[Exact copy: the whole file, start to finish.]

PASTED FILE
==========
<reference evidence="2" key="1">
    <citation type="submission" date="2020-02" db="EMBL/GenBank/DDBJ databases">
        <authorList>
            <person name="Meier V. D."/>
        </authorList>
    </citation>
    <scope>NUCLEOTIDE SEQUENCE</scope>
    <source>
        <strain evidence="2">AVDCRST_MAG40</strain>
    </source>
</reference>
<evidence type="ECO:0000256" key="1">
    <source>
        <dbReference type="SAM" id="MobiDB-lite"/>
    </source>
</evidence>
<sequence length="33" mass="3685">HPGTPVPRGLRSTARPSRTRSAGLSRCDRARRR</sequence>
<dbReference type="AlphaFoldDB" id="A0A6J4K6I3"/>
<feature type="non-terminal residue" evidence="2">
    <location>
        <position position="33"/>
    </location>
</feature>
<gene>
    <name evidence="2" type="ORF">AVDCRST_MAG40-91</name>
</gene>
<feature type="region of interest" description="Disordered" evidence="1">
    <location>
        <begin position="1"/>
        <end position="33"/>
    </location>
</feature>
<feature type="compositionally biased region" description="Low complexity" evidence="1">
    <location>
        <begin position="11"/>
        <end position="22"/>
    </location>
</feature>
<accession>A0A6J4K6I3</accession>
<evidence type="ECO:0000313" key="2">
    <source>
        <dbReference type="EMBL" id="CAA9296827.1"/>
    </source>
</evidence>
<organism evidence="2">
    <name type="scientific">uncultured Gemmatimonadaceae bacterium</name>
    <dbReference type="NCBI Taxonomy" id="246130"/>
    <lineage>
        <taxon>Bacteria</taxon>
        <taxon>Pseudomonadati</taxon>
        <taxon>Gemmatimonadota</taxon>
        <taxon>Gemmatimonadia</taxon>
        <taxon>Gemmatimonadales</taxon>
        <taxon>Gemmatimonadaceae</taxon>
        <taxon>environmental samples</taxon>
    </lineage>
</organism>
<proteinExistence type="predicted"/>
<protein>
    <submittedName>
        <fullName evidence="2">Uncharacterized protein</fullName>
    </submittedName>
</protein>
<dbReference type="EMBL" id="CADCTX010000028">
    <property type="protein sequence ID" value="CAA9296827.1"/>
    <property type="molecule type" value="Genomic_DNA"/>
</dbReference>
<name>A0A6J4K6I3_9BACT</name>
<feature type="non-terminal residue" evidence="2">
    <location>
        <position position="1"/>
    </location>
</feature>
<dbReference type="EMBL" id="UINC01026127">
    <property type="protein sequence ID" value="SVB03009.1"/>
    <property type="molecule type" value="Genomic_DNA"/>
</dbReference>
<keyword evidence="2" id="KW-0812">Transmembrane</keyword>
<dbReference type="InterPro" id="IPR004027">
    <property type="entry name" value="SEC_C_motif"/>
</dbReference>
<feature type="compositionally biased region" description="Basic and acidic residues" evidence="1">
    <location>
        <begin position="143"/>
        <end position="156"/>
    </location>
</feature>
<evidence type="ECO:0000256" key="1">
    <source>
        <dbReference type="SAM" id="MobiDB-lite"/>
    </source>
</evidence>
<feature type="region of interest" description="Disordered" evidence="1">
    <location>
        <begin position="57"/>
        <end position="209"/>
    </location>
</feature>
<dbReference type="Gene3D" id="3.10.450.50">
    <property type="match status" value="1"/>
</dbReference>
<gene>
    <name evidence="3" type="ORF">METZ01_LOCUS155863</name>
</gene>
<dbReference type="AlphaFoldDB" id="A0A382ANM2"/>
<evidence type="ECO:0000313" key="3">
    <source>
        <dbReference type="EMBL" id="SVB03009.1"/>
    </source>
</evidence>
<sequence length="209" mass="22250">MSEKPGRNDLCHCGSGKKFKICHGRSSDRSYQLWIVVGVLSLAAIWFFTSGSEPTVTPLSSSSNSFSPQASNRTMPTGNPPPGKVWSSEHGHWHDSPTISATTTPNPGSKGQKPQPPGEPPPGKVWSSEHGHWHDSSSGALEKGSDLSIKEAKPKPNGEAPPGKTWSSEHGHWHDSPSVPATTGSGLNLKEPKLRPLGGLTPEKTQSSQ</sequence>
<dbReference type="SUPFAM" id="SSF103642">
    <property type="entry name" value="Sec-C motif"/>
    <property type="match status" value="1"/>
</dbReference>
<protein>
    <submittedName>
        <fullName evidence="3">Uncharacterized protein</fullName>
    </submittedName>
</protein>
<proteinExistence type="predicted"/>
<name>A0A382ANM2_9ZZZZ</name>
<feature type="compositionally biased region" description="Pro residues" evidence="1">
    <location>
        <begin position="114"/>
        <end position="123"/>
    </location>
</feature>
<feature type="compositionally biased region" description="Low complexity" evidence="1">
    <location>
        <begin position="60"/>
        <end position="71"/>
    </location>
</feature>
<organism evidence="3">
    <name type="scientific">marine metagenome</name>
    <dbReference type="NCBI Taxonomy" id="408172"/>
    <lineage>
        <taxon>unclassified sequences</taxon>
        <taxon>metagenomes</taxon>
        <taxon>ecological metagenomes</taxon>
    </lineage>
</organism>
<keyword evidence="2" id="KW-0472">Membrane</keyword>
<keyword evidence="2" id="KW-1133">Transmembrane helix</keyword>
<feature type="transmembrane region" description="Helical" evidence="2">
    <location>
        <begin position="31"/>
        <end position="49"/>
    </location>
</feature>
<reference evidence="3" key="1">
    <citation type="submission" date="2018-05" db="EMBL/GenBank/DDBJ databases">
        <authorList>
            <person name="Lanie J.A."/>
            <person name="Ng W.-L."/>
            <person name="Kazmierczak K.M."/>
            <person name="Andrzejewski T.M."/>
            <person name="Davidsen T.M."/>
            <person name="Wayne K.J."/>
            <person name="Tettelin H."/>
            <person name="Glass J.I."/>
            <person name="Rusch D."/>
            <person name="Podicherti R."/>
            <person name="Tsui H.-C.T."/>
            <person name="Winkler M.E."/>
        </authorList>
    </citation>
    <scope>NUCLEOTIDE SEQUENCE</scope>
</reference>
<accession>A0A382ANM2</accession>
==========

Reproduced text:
<reference evidence="2" key="1">
    <citation type="submission" date="2020-02" db="EMBL/GenBank/DDBJ databases">
        <authorList>
            <person name="Meier V. D."/>
        </authorList>
    </citation>
    <scope>NUCLEOTIDE SEQUENCE</scope>
    <source>
        <strain evidence="2">AVDCRST_MAG40</strain>
    </source>
</reference>
<evidence type="ECO:0000256" key="1">
    <source>
        <dbReference type="SAM" id="MobiDB-lite"/>
    </source>
</evidence>
<sequence length="33" mass="3685">HPGTPVPRGLRSTARPSRTRSAGLSRCDRARRR</sequence>
<dbReference type="AlphaFoldDB" id="A0A6J4K6I3"/>
<feature type="non-terminal residue" evidence="2">
    <location>
        <position position="33"/>
    </location>
</feature>
<gene>
    <name evidence="2" type="ORF">AVDCRST_MAG40-91</name>
</gene>
<feature type="region of interest" description="Disordered" evidence="1">
    <location>
        <begin position="1"/>
        <end position="33"/>
    </location>
</feature>
<feature type="compositionally biased region" description="Low complexity" evidence="1">
    <location>
        <begin position="11"/>
        <end position="22"/>
    </location>
</feature>
<accession>A0A6J4K6I3</accession>
<evidence type="ECO:0000313" key="2">
    <source>
        <dbReference type="EMBL" id="CAA9296827.1"/>
    </source>
</evidence>
<organism evidence="2">
    <name type="scientific">uncultured Gemmatimonadaceae bacterium</name>
    <dbReference type="NCBI Taxonomy" id="246130"/>
    <lineage>
        <taxon>Bacteria</taxon>
        <taxon>Pseudomonadati</taxon>
        <taxon>Gemmatimonadota</taxon>
        <taxon>Gemmatimonadia</taxon>
        <taxon>Gemmatimonadales</taxon>
        <taxon>Gemmatimonadaceae</taxon>
        <taxon>environmental samples</taxon>
    </lineage>
</organism>
<proteinExistence type="predicted"/>
<protein>
    <submittedName>
        <fullName evidence="2">Uncharacterized protein</fullName>
    </submittedName>
</protein>
<dbReference type="EMBL" id="CADCTX010000028">
    <property type="protein sequence ID" value="CAA9296827.1"/>
    <property type="molecule type" value="Genomic_DNA"/>
</dbReference>
<name>A0A6J4K6I3_9BACT</name>
<feature type="non-terminal residue" evidence="2">
    <location>
        <position position="1"/>
    </location>
</feature>
<dbReference type="EMBL" id="UINC01026127">
    <property type="protein sequence ID" value="SVB03009.1"/>
    <property type="molecule type" value="Genomic_DNA"/>
</dbReference>
<keyword evidence="2" id="KW-0812">Transmembrane</keyword>
<dbReference type="InterPro" id="IPR004027">
    <property type="entry name" value="SEC_C_motif"/>
</dbReference>
<feature type="compositionally biased region" description="Basic and acidic residues" evidence="1">
    <location>
        <begin position="143"/>
        <end position="156"/>
    </location>
</feature>
<evidence type="ECO:0000256" key="1">
    <source>
        <dbReference type="SAM" id="MobiDB-lite"/>
    </source>
</evidence>
<feature type="region of interest" description="Disordered" evidence="1">
    <location>
        <begin position="57"/>
        <end position="209"/>
    </location>
</feature>
<dbReference type="Gene3D" id="3.10.450.50">
    <property type="match status" value="1"/>
</dbReference>
<gene>
    <name evidence="3" type="ORF">METZ01_LOCUS155863</name>
</gene>
<dbReference type="AlphaFoldDB" id="A0A382ANM2"/>
<evidence type="ECO:0000313" key="3">
    <source>
        <dbReference type="EMBL" id="SVB03009.1"/>
    </source>
</evidence>
<sequence length="209" mass="22250">MSEKPGRNDLCHCGSGKKFKICHGRSSDRSYQLWIVVGVLSLAAIWFFTSGSEPTVTPLSSSSNSFSPQASNRTMPTGNPPPGKVWSSEHGHWHDSPTISATTTPNPGSKGQKPQPPGEPPPGKVWSSEHGHWHDSSSGALEKGSDLSIKEAKPKPNGEAPPGKTWSSEHGHWHDSPSVPATTGSGLNLKEPKLRPLGGLTPEKTQSSQ</sequence>
<dbReference type="SUPFAM" id="SSF103642">
    <property type="entry name" value="Sec-C motif"/>
    <property type="match status" value="1"/>
</dbReference>
<protein>
    <submittedName>
        <fullName evidence="3">Uncharacterized protein</fullName>
    </submittedName>
</protein>
<proteinExistence type="predicted"/>
<name>A0A382ANM2_9ZZZZ</name>
<feature type="compositionally biased region" description="Pro residues" evidence="1">
    <location>
        <begin position="114"/>
        <end position="123"/>
    </location>
</feature>
<feature type="compositionally biased region" description="Low complexity" evidence="1">
    <location>
        <begin position="60"/>
        <end position="71"/>
    </location>
</feature>
<organism evidence="3">
    <name type="scientific">marine metagenome</name>
    <dbReference type="NCBI Taxonomy" id="408172"/>
    <lineage>
        <taxon>unclassified sequences</taxon>
        <taxon>metagenomes</taxon>
        <taxon>ecological metagenomes</taxon>
    </lineage>
</organism>
<keyword evidence="2" id="KW-0472">Membrane</keyword>
<keyword evidence="2" id="KW-1133">Transmembrane helix</keyword>
<feature type="transmembrane region" description="Helical" evidence="2">
    <location>
        <begin position="31"/>
        <end position="49"/>
    </location>
</feature>
<reference evidence="3" key="1">
    <citation type="submission" date="2018-05" db="EMBL/GenBank/DDBJ databases">
        <authorList>
            <person name="Lanie J.A."/>
            <person name="Ng W.-L."/>
            <person name="Kazmierczak K.M."/>
            <person name="Andrzejewski T.M."/>
            <person name="Davidsen T.M."/>
            <person name="Wayne K.J."/>
            <person name="Tettelin H."/>
            <person name="Glass J.I."/>
            <person name="Rusch D."/>
            <person name="Podicherti R."/>
            <person name="Tsui H.-C.T."/>
            <person name="Winkler M.E."/>
        </authorList>
    </citation>
    <scope>NUCLEOTIDE SEQUENCE</scope>
</reference>
<accession>A0A382ANM2</accession>